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Issue No. 272 15 July 2005  
E D I T O R I A L

Home Ground Advantage
American pollster Vic Fingerhut has been in Australia this week with a reassuring message to the labour movement - it's OK to stand up for what you believe in - and it might even win you elections.

F E A T U R E S

Interview: Battle Stations
Opposition leader Kim Beazley says he's ready to fight for workers right. But come July 1, he'll have to be fighting by different rules.

Unions: The Workers, United
It was a group of rank and filers who took centre stage when workers rallied in Sydney's Town Hall, writes Jim Marr.

Politics: The Lost Weekend
The ALP had a hot date, they had arranged to meet on the Town Hall steps, and Phil Doyle was there.

Industrial: Truth or Dare
Seventeen ivory towered academics upset those who know what is best for us last week.

History: A Class Act
After reading a new book on class in Australia, Neale Towart is left wondering if it is possible to tie the term down.

Economics: The Numbers Game
Political economist Frank Stilwell offers a beginners guide to understanding budgets

International: Blonde Ambition
Sweden can be an inspiration to labour movements the world over, as it has had community unionism for over 100 years, creating a vibrant caring society, rather than a "productive" lean economy.

Training: The Trade Off
Next time you go looking for a skilled tradesman and can’t find one, blame an economist, writes John Sutton.

Review: Bore of the Worlds
An invincible enemy has people turning against one another as they fight for survival – its not just an eerie view of John Howard’s ideal workplace, writes Nathan Brown.

Poetry: The Beaters Medley
In solidarity with the workers of Australia, Sir Paul McCartney (with inspiration from his old friend John Lennon) has joined the Workers Online resident bard David Peetz to pen some hits about the government's proposed industrial relations revolution.

N E W S

 PM Rallies on Spin

 Crafty Boss Bytes Staff

 Andrews Faces "Thuggery" Challenge

 Delta Blues

 NRL Plays Man Not Ball

 Boeing Hits Turbulence

 Whole Truth Eludes Rev Kev

 Correct Weight Caulfield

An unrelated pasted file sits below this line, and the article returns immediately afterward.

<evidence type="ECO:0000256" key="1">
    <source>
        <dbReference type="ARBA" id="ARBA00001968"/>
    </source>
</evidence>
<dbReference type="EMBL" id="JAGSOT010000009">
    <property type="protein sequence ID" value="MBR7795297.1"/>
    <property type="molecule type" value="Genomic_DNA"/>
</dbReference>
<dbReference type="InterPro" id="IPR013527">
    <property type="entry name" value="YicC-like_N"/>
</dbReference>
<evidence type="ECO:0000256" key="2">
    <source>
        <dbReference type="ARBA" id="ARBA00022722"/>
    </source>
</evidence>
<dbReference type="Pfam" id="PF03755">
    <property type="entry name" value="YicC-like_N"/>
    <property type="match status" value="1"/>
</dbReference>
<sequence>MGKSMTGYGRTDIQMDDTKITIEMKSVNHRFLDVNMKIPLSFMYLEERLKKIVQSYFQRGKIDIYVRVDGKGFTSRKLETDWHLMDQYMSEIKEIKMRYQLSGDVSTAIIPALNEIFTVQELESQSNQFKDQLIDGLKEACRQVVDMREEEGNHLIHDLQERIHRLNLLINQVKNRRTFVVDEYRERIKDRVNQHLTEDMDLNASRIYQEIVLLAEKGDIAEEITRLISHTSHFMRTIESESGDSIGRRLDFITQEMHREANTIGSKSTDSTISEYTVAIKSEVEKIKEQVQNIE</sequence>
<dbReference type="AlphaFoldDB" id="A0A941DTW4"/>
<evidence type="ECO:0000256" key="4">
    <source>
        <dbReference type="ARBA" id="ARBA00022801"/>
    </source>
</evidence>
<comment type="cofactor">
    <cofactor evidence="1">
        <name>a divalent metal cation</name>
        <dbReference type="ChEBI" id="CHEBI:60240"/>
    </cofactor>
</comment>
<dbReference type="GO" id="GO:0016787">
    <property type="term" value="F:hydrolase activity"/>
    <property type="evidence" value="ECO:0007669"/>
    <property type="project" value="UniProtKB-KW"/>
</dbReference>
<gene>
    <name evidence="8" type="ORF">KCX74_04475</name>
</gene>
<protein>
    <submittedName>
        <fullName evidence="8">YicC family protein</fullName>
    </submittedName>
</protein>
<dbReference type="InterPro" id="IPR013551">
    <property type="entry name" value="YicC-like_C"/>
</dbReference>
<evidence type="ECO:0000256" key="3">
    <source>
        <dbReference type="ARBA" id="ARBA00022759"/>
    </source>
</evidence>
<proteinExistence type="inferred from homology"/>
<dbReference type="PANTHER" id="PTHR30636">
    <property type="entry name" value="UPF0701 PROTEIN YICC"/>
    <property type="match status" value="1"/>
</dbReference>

Business Nervous Over IR Changes

 Last Weekend Gets a Lift

 Free Pass for Death Doctors

 Activists Whats On!

C O L U M N S

The Soapbox
State of the Union
Unions NSW secretary John Robertson lifts the lid on ‘The Nine Myths of Modern Unionism’

The Locker Room
Wrist Action
Phil Doyle trawls the murky depths of tawdry sleaze, and discovers Rugby is behind it all.

Culture
To Hew The Coal That Lies Below
Phil Doyle reviews Australia's first coal mining novel, Black Diamonds and Dust.

Parliament
The Westie Wing
Our favourite State MP, Ian West, reports from Macquarie Street that the Premier is all the way with a State Commission.

L E T T E R S
 Do It Yourself?
 Goodthink
 The vision thing
 True Lies
 You C.A.N. Do It
 Water Works
WHAT YOU CAN DO
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News

Delta Blues


An electrician who tried to retire because of severe depression has been ground out of $95,000 worth of leave entitlements.

Brian Healey had his application for retirement on ill health rejected by Delta Electricity, his employer for 25 years, even though the company believes he is unable to work.

The 52-year-old was forced to use up his accrued sick leave, annual leave and long service leave over a year to survive while Delta put him in the Catch 22 situation.

"It's just bizarre," he said.

"Which ever way I've gone they've put me in a corner."

Healey took sick leave for two weeks in March last year after his doctor had certified him unfit for work due to depression.

When he was reassessed fit for work, Delta made him book an appointment with another doctor and forced him to take sick leave until then.

The doctor assessed him as fit, but Delta rejected Healey's request for the sick leave to be reimbursed.

He then applied to retire on ill health for his depression, which was rejected by Delta, who forced him to take sick leave.

Healey alleges Delta told him if he dropped his demands for reimbursement of sick leave and signed away his right to further independent medical assessment, then his application to retire may be considered.

He said he had followed the processes for retiring on ill health to the letter, but Delta kept moving the goalposts.

"They're making it up as they go along."

Healey has since won a workers compensation claim against Delta for contributing towards his depression. Delta has appealed.

The Electrical Trades Union's Russell Wilson said Delta could be trying to make an example of Healey.

"They might say look what it cost him to retire on ill health," Wilson said.


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